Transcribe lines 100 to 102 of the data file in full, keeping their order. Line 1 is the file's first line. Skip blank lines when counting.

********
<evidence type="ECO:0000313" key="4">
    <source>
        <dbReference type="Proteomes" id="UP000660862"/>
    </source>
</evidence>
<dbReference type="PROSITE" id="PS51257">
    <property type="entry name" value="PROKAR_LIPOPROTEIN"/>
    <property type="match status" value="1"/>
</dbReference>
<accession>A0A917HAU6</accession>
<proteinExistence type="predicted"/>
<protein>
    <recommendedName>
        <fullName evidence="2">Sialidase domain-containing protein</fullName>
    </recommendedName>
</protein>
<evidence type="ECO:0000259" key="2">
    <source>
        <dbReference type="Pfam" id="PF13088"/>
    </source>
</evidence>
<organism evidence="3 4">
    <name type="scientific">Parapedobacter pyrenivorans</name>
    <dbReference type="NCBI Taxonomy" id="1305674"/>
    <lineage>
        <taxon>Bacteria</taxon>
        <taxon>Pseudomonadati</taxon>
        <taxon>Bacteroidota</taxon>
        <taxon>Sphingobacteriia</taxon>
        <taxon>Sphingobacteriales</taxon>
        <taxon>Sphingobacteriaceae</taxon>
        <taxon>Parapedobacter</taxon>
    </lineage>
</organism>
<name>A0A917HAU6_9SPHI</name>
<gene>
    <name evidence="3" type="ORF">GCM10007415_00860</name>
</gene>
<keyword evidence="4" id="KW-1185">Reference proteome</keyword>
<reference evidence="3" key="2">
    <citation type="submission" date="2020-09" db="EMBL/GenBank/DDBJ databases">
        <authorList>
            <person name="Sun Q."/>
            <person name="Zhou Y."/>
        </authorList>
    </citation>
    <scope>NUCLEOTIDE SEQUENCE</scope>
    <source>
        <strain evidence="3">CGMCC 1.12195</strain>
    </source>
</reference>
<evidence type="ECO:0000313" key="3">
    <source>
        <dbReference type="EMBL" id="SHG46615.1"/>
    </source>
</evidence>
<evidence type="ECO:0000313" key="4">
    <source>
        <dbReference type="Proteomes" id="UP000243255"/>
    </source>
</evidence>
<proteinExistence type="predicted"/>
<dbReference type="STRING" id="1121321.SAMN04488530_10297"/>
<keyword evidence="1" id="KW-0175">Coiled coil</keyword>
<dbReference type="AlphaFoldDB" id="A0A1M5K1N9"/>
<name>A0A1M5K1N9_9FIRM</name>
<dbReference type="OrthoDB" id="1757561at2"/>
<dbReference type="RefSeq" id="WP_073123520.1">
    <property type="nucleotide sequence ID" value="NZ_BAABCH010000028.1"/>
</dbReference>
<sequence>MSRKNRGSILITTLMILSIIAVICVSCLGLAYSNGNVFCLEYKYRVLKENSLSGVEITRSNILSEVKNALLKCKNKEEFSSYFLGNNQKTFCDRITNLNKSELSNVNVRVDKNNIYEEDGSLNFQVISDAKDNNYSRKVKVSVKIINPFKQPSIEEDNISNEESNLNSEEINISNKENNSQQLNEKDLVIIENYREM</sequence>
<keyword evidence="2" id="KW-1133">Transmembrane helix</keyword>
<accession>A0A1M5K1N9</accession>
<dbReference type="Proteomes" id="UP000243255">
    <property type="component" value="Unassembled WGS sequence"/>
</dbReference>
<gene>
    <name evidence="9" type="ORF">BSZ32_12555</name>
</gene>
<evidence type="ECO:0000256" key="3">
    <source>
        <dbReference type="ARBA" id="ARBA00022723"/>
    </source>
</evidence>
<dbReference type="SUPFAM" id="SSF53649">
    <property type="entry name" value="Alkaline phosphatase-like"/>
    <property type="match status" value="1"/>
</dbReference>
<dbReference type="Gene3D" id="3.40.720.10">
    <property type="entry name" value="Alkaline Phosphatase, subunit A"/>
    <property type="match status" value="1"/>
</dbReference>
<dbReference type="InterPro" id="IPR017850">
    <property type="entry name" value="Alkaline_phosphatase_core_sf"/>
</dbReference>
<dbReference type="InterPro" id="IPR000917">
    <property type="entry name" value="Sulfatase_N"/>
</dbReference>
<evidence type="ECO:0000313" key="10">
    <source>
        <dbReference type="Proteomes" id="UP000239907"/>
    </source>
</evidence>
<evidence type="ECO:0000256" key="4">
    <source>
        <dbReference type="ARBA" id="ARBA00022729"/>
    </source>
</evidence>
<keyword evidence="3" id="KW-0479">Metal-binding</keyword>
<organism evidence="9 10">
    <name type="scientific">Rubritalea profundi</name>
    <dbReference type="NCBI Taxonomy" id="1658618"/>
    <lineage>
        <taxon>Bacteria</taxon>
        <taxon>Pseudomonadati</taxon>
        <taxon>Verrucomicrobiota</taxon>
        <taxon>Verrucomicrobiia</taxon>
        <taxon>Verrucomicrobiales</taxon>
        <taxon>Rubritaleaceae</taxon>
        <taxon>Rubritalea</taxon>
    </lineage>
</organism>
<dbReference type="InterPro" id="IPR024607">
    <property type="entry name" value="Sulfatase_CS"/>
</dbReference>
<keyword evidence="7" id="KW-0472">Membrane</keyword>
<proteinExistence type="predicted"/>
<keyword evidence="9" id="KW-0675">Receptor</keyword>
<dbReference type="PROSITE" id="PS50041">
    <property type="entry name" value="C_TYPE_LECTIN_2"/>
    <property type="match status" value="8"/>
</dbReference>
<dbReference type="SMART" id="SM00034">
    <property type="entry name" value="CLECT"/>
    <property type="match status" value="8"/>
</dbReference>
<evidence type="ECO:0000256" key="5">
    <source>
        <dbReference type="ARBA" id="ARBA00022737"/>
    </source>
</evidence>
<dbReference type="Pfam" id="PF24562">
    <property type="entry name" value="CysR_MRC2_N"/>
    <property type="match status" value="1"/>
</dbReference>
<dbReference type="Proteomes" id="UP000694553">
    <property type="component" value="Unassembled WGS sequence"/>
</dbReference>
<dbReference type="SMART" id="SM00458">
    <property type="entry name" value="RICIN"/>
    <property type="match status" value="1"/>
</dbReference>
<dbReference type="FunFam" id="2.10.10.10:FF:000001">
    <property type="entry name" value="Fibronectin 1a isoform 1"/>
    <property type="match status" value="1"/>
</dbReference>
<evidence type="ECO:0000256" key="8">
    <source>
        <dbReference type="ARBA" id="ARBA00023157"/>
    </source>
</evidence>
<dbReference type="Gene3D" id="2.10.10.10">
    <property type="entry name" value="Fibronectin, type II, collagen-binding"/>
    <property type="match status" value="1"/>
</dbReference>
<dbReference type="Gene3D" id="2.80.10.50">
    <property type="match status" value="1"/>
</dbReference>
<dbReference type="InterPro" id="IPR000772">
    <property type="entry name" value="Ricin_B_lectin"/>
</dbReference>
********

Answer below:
    <source>
        <dbReference type="Proteomes" id="UP000239907"/>
    </source>